Nor did the president question Romney on why he wouldn't release more details about his taxes. Another opportunity lost in an effort to try and portray Romney as being an out-of-touch elitist.
Obama's failure to take the fight to Romney and the challenger's ability to dictate the tone and speed of the debate helped Romney win.
The narrative heading into the evening was that Romney's campaign was listing and in serious need of a win. To Romney's credit, he never blamed his staff for problems that beset his campaign over the past few weeks and he was the one who righted the ship.
Romney made the case that he was in the race to help the middle class at the same time advocating a government that was more business friendly. Romney's repeated references to business -- particularly his pledge to help small businesses -- opened a door for Obama to bring in the former Massachusetts governor's time at Bain Capital. It was never brought up.
Romney's strong performance comes at a critical time as conservatives have been openly criticizing his campaign and poll numbers in key battleground states such as Ohio were trending toward Obama.
Romney played offense, while Obama was forced to play defense. With 33 days until Election Day -- you don't want to be on defense.
4. Body language matters
Sometimes how a candidate looks is more important than what he says.
That may have been the case in the first presidential debate, in which Romney often looked more at ease than Obama. When speaking, Romney often looked directly at Obama, while the president mainly looked at the moderator or the cameras when he was speaking. And Obama looked down quite often while Romney was speaking.
"The president could barely look at Mitt Romney, which was interesting. He really wouldn't engage with him, where as Romney would take the president on, on every issue." said CNN Chief Political Analyst Gloria Borger.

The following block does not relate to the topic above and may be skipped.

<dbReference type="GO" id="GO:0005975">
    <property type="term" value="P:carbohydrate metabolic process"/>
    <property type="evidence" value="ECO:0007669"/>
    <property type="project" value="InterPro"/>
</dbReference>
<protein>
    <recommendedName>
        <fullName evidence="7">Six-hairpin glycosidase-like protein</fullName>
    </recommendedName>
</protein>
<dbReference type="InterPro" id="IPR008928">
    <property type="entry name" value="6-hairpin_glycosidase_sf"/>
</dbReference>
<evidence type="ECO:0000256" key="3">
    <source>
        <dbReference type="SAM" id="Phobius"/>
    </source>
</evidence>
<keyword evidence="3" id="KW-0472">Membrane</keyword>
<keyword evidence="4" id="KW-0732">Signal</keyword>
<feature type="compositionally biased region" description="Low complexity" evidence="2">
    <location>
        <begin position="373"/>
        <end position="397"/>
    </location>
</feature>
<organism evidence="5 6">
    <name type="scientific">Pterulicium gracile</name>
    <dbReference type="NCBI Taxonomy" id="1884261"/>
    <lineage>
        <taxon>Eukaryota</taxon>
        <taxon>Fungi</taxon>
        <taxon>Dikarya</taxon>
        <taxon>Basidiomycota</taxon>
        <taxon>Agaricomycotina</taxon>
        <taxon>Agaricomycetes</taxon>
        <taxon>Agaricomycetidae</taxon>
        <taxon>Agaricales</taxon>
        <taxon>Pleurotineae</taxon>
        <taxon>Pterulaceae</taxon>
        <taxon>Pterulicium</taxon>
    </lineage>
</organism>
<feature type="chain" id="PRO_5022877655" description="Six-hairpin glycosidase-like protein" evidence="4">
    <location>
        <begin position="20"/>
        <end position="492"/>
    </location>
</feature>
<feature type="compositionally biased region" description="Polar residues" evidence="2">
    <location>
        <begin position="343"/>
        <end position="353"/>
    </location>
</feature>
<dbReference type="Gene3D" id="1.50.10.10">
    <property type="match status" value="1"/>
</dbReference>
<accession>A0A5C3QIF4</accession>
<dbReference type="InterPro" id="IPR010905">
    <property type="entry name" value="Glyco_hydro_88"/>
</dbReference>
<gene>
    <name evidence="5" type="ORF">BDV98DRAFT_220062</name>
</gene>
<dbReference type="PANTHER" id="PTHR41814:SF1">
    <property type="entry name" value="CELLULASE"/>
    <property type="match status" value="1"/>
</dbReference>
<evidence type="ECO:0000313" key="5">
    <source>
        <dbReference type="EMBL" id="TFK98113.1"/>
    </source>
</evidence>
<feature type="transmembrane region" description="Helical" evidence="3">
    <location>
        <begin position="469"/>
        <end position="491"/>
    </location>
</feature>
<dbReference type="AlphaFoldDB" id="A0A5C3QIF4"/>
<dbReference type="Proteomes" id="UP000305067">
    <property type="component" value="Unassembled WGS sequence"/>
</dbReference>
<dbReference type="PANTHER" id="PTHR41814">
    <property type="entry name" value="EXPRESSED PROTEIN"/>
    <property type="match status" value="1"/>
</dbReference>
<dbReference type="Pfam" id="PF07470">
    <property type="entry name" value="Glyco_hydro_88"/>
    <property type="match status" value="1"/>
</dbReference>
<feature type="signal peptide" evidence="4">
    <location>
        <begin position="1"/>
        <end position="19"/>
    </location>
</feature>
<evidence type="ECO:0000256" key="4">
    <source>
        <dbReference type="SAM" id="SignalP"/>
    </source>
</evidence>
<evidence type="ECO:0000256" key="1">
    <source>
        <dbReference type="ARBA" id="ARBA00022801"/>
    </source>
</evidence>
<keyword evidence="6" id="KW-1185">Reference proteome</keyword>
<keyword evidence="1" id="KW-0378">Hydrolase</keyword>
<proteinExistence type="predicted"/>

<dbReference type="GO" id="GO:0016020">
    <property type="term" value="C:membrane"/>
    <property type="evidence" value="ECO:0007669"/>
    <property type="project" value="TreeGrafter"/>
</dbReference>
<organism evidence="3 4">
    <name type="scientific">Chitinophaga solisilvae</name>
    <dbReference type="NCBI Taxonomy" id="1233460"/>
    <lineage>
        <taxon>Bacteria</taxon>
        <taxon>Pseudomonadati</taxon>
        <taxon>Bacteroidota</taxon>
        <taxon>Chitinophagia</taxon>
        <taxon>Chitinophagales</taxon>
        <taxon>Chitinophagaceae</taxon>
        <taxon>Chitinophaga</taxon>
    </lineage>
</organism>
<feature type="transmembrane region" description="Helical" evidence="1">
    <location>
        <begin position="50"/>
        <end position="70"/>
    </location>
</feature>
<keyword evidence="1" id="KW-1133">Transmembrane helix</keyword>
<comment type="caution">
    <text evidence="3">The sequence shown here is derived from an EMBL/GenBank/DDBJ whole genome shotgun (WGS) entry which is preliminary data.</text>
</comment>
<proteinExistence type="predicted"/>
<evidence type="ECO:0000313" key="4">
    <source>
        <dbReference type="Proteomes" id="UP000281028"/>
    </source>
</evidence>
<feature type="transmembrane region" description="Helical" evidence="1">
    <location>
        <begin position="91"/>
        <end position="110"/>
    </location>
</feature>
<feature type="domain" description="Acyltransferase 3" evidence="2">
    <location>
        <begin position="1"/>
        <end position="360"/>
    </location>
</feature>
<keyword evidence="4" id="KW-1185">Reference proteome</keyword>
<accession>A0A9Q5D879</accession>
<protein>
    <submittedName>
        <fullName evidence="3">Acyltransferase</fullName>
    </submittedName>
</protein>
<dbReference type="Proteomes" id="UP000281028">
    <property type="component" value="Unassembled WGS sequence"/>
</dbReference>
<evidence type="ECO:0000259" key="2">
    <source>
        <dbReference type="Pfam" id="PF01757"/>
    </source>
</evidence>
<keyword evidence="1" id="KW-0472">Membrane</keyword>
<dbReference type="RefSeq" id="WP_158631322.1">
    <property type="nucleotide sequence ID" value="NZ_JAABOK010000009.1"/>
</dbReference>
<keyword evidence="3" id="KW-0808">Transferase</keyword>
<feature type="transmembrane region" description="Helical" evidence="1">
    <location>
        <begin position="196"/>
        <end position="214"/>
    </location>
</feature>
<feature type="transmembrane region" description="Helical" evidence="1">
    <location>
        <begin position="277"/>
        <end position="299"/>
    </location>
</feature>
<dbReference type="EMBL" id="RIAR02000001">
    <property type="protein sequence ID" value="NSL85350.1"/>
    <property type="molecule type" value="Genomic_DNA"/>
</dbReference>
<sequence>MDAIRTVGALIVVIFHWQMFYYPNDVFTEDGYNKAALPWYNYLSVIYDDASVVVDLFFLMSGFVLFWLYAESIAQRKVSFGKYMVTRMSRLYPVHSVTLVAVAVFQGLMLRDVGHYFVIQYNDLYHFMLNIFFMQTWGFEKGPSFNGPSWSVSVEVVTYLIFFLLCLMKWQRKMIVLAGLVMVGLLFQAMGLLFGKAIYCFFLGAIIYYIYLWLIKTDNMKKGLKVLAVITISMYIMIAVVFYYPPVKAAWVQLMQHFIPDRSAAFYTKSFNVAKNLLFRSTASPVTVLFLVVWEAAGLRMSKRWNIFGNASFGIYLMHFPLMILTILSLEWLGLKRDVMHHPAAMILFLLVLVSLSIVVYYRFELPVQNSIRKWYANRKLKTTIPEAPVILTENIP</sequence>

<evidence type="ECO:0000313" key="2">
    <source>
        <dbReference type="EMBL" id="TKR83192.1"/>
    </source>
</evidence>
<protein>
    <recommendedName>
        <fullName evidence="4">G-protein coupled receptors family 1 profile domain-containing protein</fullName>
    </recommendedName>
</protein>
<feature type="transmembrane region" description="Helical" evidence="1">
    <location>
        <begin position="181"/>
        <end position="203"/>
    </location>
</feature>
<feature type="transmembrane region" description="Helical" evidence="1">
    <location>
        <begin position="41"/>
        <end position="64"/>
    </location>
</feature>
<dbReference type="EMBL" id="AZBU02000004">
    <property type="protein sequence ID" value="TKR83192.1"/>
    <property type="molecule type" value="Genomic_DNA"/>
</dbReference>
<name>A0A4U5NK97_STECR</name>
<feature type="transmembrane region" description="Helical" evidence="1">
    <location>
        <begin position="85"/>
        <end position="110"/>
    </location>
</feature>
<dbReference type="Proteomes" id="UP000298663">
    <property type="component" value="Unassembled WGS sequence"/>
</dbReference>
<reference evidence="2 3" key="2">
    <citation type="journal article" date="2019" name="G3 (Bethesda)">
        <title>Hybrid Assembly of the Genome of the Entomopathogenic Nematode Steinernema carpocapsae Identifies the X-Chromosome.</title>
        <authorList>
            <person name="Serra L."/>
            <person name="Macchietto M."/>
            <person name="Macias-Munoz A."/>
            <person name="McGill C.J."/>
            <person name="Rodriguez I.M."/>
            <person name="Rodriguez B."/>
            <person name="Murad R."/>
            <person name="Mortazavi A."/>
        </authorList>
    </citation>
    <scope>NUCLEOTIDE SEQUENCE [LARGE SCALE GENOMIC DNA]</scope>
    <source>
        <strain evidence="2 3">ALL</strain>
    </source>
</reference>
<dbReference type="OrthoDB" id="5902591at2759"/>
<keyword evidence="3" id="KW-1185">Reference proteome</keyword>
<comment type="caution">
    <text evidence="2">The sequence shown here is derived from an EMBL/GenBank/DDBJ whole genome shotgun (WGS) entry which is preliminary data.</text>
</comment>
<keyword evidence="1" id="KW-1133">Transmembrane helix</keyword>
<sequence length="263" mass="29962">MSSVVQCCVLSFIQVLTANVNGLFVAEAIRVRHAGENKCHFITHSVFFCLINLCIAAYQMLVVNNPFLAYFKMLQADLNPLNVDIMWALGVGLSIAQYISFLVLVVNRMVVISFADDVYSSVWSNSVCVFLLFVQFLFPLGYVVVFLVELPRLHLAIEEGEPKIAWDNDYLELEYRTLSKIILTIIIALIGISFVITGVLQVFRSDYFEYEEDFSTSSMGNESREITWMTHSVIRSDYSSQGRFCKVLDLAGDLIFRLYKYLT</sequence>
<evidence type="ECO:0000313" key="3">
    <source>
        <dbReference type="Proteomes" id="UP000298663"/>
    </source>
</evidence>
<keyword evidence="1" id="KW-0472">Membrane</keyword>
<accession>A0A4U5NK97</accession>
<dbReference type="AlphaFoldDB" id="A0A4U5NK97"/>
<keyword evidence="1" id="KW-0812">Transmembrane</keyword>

While Romney's body language seemed energetic, the president's body language was just the opposite. He seemed a bit irritated.
"I don't think anyone's ever spoken to him like that over the last four years. I think he found that not only surprising but offensive. It looked like he was angry at times," added CNN Senior Political Analyst David Gergen, who has advised both Democratic and Republican presidents.
While Romney took part in nearly 20 GOP primary debates this cycle, Obama has not participated in a debate in four years. And it showed.
"Participating in so many Republican primary debates helped Mitt Romney. He was, right from the beginning, more comfortable debating. The president was rusty as a debater. He hasn't done this in four years." King said.
Senior Obama campaign advisers disagreed, saying that it was Romney who appeared ill at ease.
"People at home saw (Romney) get testy, interrupt the moderator," Obama campaign deputy communications director Stephanie Cutter told CNN.
"My thought is that you're going to find that people watching at home thought he was quite testy," Plouffe added.
5. Chris Christie vindicated
New Jersey Gov. Chris Christie bothered the heck out of Romney-world last Sunday when he shirked the expectations game and stated flatly that the GOP nominee would deliver an earthquake of debate performance that would turn the presidential race "upside down."
Not on message in the slightest. But it turns out Christie might have been right.
In the post-debate spin room, the very same Romney backers who were hyper-cautious heading into Wednesday night's debate were suddenly sounding a lot like Christie.
"Chris Christie is quite the prognosticator," said Romney adviser Eric Fehrnstrom.
South Dakota Sen. John Thune said Romney assuaged the Republican concerns about his candidacy -- and then some.
"I think this was a make or break moment for the Romney campaign and he delivered," Thune told reporters. "This is a whole new ball game."
One high-ranking Romney adviser also acknowledged what no one on their team would admit prior the debate: That a poor showing Wednesday could have derailed Romney's candidacy.